7. Yes, Atlas, there certainly is. And when you use it, it will create an alias which points to the new location. I very quickly used this feature because the built-in SSD on my MacBook Pro is comparatively small and I need to use the space for other purposes. P.S.: If you find that this menu-option is grayed out, you can hover on it to see it tell you that you must be an Administrator to move the library: I don't know why it doesn't just prompt you for an admin password and I have already suggested to Apple that it should. (I almost always run as a non-Administrator user and strongly recommend that everyone should do the same ... the "principle of least privilege.")
  8. FYI: also remember that there's an entire genre of "music scoring" computer software that is specifically devoted to "the printed page." Logic can easily export files that can then be consumed by these programs to create exactly the score that is needed by you and your various players.
  9. You made no "mistake," nor did I ever intend to even imply that you did! I simply meant this as an intro to ... the remainder of my comment. Like so many other things in this technological world, this stuff will cause you to "take a sip from the fire-hose," and to maybe take a cast-iron skillet to your face, "again and again and again." Your technical resource is excellent, and you are honest in referencing it.
  10. My latest MacBook Pro contained a surprisingly-small (at least to me ...) internal [SSD ...] hard drive, so I very quickly moved my sound library to an external source. (At first, it was a USB-C "mechnical drive," but since then it's "SSD" and who cares.) "Time marches on ..." From this point forward, it's pretty obvious that the new reality is just going to be "vastly capacious solid-state storage," for which "mechanical latencies" and other former concerns simply no longer exist. The "access time," for any requested block of external storage, will now and forevermore be "flat linear." "Zero latency."
  11. Perfect. I knew it had to be there but it wasn't obvious where it was. Thank you.
  12. Well, "as the creator, you have 'copyright' anyway." At least in the USA, you do not have to "register" your claim, nor to pay any money, in order to "have" a claim that a court may uphold. If you reasonably notify the public by "©" and so forth that you are asserting a copyright claim to a particular work, then your claim has legal standing whether or not you "register" it. But you can't employ the US Marshals and you can't seek "treble damages." Always do what feels right to you. "Either way, you are not unprotected." Being the creator has its privileges.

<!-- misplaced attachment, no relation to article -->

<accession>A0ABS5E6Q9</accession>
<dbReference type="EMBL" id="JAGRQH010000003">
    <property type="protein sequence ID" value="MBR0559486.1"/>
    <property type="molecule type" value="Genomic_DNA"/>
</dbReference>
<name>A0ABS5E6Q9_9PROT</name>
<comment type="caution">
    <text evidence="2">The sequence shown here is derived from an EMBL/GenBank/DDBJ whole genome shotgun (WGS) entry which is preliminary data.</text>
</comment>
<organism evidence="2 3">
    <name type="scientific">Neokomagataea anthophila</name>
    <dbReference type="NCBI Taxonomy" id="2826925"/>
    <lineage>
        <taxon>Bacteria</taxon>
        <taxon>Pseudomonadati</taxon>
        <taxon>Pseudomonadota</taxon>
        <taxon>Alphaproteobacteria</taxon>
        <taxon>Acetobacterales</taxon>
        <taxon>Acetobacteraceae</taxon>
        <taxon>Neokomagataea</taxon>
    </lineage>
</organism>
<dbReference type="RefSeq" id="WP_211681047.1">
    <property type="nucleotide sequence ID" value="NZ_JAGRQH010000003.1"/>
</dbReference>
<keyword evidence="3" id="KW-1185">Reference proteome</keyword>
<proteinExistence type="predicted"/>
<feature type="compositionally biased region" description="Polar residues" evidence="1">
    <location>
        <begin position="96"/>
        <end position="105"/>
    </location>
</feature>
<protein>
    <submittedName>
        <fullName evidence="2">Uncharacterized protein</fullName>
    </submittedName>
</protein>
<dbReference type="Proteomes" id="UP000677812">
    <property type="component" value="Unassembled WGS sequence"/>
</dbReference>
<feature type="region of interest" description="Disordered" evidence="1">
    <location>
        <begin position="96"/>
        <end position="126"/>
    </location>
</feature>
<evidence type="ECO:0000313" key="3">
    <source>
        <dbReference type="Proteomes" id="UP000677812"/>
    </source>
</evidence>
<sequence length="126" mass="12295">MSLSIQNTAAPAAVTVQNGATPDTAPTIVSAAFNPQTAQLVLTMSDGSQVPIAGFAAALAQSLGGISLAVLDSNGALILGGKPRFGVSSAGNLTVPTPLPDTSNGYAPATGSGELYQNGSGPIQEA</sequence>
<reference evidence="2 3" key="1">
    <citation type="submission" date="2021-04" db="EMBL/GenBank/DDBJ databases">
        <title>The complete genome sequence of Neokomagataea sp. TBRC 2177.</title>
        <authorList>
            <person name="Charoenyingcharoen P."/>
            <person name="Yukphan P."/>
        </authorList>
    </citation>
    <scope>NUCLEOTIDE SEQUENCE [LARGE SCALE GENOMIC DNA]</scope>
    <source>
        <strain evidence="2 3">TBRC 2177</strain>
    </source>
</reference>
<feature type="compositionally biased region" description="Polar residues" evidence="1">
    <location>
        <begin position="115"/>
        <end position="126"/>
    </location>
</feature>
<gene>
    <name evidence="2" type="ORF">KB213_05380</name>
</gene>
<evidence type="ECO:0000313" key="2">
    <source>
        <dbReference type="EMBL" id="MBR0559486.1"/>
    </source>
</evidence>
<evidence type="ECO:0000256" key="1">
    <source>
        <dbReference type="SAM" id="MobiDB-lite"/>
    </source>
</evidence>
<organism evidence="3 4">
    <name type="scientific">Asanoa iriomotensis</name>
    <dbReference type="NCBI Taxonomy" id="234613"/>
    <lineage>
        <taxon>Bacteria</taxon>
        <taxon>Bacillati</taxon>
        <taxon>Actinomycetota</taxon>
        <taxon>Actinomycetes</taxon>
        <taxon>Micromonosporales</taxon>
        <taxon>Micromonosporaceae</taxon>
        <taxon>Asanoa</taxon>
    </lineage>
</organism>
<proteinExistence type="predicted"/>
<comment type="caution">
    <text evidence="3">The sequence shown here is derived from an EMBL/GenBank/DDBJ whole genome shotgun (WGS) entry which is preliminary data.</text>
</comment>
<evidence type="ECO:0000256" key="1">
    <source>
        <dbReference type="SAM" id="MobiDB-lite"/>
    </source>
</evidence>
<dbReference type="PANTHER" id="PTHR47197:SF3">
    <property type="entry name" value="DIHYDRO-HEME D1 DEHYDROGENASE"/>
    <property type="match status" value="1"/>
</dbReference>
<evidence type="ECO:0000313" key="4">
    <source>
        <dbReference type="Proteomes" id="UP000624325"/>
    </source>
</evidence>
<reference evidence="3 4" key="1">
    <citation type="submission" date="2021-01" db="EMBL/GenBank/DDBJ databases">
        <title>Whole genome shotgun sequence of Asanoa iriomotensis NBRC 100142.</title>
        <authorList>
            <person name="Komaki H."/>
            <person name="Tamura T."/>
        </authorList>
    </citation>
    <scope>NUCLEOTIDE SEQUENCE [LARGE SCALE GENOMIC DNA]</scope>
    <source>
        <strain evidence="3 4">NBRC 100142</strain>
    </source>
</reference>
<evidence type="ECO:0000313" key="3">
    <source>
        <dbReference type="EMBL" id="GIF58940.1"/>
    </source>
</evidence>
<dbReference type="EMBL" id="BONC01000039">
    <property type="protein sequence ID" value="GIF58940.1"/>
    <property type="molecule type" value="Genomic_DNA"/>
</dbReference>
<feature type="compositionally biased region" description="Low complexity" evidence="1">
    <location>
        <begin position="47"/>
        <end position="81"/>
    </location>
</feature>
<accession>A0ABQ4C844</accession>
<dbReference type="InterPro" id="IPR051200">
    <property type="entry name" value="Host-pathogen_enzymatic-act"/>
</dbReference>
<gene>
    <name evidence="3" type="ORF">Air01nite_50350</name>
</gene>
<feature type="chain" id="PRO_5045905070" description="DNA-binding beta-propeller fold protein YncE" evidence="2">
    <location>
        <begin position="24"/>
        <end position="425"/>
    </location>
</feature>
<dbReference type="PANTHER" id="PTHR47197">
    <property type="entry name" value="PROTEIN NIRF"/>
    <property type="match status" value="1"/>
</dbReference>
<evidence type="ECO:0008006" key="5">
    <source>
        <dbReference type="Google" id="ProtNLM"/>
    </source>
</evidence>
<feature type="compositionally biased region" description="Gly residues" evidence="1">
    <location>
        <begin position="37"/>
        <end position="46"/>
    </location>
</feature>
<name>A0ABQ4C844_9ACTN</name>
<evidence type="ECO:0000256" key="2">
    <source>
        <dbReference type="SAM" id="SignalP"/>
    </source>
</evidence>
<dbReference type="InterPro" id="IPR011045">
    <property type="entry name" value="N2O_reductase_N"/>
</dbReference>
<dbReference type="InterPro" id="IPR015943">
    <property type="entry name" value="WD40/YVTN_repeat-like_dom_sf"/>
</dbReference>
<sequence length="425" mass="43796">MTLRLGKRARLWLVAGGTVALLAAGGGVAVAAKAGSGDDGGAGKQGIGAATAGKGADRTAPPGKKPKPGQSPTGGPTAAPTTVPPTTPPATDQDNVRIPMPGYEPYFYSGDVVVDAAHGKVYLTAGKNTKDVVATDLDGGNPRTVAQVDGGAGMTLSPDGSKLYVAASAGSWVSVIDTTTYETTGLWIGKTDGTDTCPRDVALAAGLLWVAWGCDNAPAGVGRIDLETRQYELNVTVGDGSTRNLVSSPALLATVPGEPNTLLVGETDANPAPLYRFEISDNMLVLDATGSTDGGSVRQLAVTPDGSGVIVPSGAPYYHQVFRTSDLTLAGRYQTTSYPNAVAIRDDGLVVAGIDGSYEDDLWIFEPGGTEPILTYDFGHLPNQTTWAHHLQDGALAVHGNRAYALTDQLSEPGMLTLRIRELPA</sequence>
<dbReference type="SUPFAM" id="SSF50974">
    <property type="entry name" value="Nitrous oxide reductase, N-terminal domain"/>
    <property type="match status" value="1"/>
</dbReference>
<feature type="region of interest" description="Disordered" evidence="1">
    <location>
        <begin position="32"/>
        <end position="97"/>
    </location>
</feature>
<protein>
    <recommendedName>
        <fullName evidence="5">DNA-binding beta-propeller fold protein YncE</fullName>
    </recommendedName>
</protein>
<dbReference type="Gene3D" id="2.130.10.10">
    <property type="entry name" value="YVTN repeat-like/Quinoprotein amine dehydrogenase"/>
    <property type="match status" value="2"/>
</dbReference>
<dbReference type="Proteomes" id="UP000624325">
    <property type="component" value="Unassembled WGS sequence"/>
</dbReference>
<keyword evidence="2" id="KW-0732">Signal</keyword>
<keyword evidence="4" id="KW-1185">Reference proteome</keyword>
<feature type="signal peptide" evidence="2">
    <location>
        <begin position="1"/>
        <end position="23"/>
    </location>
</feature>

13. I don't know what country you might be in, musos, but in the United States this is not the case and there is no such "society." I am also aware that not every country provides a formal "copyright registration" system, nor a web-site. My comments reflect United States law, and are detailed in the web-site aforementioned. Fortunately for all of us, many nations subscribe to international copyright treaties which allow copyrights established in one country to be recognized by another. (More or less ...) So, I think that the most-important thing concerning copyright is that you appropriately assert that you have it: that anyone who wants to use your work must obtain your permission. Clearly follow all of the notice-requirements of your country, so that no one who trespasses upon your rights can claim that they didn't know better. Also, sign up with a "PRO = Performing Rights Organization" to help with enforcement and payment. --- If a metadata tag can't be added where it ought to be, we definitely need to report this to Apple right away as a "bug." It would be a very easy fix.
  14. You can get a USB-C to DPMI converter (about $25) and plug almost any sort of display into your Mac and it will probably do the right thing. I would think about a perfectly-calibrated Studio Display only if I was doing motion-picture or publication work which demanded absolute color fidelity – which this device will give you. If you "simply want to get a second, bigger monitor," there are plenty of relatively inexpensive options which will work just fine with your Mac.
  15. Another thing to note about quantizing is that it is "non-destructive." The original performance-timing data is still there.